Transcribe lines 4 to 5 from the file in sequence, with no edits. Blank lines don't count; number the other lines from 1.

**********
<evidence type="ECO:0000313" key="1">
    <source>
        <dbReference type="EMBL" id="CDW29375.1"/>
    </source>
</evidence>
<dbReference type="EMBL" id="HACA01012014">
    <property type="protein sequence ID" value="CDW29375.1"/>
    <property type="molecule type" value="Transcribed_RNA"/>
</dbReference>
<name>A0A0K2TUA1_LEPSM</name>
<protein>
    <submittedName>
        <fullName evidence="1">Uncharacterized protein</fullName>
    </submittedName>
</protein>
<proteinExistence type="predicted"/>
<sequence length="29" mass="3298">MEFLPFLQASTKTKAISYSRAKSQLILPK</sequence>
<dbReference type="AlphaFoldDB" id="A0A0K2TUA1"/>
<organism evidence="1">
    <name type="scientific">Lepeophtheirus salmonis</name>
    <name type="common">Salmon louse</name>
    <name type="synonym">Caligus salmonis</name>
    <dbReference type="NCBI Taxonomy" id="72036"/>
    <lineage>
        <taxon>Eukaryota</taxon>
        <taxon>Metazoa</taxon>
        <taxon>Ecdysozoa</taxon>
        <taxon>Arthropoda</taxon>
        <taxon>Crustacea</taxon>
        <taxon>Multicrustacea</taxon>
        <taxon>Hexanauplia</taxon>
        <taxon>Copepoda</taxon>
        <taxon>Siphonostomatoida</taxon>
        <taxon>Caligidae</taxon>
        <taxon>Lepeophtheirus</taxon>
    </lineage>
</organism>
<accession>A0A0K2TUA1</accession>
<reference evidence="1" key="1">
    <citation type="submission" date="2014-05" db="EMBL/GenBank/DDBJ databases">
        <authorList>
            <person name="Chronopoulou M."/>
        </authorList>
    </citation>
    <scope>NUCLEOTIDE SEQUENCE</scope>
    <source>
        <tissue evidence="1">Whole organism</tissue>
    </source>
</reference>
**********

    </source>
</evidence>